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Full STEAM ahead for science! Another year of STEAM TRAIN comes to completion

BY Shelby Lawson
Full STEAM ahead for science! Another year of STEAM TRAIN comes to completion

STEAM TRAIN engages middle school students to pursue whatever research projects interest them, with topics ranging from computer programming, flatworm regeneration, and snake locomotion. / Sarah Choi

What do marine ecosystems, worm regeneration, and a soccer-themed video game have in common? On the surface, perhaps nothing, but these are some of the fascinating projects middle schoolers pursued as part of the STEAM TRAIN program this year. The STEAM (Science, Technology, Engineering, Arts, and Mathematics) TRAIN (Transdisciplinary Research Across Institutional Near-peers) program is a collaboration between the Carl R. Woese Institute for Genomic Biology, Franklin STEAM Academy, and Uni High, that encourages middle school students to explore any science or engineering projects that interest them, with no limits other than their own creativity (and feasibility, of course).

STEAM TRAIN is organized by IGB’s Senior Outreach Activities Coordinator Daniel Urban and Franklin’s Magnet Site Coordinator Zanne Newman, and funded by the University of Illinois’ Community Research Partnership Program. The program runs from September to May every year, and has just completed its fourth successful year, engaging over 20 middle school students.

The program provides mentorship across multiple levels, including Uni High students, and graduate students and professors from the IGB. With guidance from their near-peer mentors, middle schoolers learn to formulate hypotheses, refine their research questions, collaborate effectively, and take the lead on their investigations. The program empowers student-driven research, giving middle school students the opportunity to conceive and design their own scientific and engineering projects. Mentors play a crucial role in steering the project design and equipping students with the tools needed to realize their innovative ideas.

Middle schoolers then use these tools to develop their group’s science projects over the course of the year. This year five groups presented the culmination of their projects in May, which delved into a range of disciplines including biology, engineering, and computer science.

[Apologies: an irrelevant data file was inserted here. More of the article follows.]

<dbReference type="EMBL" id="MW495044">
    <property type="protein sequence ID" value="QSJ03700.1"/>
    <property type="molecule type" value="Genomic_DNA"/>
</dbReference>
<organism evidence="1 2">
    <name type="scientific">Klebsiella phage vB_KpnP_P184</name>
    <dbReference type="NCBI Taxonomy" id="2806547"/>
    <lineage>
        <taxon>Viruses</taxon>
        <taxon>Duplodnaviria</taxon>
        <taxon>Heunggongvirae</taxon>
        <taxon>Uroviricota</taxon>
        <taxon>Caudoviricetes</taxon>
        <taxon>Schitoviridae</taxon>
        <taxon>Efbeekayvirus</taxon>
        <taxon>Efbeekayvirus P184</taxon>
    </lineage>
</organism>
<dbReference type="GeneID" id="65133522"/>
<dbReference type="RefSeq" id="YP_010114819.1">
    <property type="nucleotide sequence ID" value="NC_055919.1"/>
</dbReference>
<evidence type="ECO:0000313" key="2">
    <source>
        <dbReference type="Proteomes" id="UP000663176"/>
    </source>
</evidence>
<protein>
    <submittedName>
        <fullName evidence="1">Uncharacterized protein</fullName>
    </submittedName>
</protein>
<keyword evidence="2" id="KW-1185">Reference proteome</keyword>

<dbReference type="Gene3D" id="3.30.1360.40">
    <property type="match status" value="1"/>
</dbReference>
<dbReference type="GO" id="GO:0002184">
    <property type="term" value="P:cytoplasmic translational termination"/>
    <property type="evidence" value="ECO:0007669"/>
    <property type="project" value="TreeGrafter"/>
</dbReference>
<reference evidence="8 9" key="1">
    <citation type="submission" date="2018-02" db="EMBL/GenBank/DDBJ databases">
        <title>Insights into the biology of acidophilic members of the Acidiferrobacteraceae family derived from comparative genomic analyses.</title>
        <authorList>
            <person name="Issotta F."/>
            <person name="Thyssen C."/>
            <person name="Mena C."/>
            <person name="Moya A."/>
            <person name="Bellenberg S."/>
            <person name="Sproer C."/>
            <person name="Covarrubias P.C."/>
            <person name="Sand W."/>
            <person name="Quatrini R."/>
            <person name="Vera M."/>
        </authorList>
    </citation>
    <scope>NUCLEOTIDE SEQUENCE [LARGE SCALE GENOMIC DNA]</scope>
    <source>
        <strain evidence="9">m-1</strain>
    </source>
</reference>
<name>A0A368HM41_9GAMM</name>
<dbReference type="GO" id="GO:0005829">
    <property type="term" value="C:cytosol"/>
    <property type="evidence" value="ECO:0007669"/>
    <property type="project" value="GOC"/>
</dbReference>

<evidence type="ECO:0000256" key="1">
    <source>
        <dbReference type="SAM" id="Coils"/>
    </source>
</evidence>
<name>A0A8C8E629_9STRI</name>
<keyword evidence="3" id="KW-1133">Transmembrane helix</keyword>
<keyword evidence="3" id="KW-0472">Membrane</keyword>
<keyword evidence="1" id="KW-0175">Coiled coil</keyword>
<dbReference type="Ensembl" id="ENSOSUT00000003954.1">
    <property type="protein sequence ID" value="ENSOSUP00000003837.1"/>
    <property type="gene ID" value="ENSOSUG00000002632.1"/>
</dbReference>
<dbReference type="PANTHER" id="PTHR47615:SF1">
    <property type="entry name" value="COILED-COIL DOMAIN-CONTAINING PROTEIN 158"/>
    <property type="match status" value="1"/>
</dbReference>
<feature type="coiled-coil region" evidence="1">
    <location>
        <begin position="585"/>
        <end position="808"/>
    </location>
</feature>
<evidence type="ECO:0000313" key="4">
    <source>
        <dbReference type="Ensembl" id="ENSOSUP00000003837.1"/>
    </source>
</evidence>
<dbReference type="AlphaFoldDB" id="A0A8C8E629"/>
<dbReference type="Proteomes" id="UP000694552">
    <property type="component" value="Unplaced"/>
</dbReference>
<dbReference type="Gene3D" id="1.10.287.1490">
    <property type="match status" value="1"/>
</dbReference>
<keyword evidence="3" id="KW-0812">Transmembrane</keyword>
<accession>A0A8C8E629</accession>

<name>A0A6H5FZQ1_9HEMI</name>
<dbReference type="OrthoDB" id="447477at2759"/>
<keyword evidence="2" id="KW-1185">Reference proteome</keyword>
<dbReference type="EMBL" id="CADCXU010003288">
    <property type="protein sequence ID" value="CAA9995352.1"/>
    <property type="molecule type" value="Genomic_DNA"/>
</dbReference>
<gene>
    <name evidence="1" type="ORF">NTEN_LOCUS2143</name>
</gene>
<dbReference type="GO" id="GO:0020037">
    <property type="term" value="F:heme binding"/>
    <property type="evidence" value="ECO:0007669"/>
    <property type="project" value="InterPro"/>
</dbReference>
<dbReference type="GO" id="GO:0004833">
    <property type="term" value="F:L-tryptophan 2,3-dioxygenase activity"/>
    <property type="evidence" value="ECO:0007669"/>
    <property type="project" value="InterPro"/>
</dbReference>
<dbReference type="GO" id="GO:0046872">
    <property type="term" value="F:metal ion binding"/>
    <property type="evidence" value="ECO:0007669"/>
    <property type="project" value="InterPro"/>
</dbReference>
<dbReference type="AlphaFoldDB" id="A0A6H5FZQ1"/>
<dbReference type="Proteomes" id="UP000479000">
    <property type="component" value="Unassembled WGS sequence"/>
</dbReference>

Some groups researched the ecology of different animals, with one focusing on habitats, diets, and potential threats to various marine species, and another examining the different locomotions of snakes and the environments those movements are used in. Another group instead explored computer science, coding a Pong-like video game using Python, where two players compete to push a ball into the opposing goal to score points.

One group, fascinated by the regenerative abilities of planaria flatworms due to their stem cells, conducted an experiment in which worms were bisected and observed for regrowth. They found that whether a worm was cut into two or four pieces, all segments regrew into whole, separate individuals within five weeks, noting that previous research has shown that even a 1/200th piece of worm can regenerate.

Another group took an engineering approach, deciding to test the tensile strength of different materials, including wood, plywood, cloth, silk, and various metals. Materials were clamped between tables, and a bucket was hung from them and filled with weight until the material broke or became severely warped. Brass, wood, and silk proved to be among the strongest materials in the tensile test. The group also tested the durability of different materials under a blowtorch (operated by an adult, of course) or when submerged underwater for prolonged periods.

"I am always impressed by the types of questions our students ask,” said Danny Ryerson, IGB’s Outreach Activities Coordinator. "They choose incredibly interesting and challenging topics to research, and the levels of excitement and ingenuity they tackle these problems with are amazing."

The STEAM TRAIN program exemplifies the power of creativity and mentorship in inspiring the next generation of scientists and engineers, showing that with guidance and resources, young minds can achieve extraordinary things.

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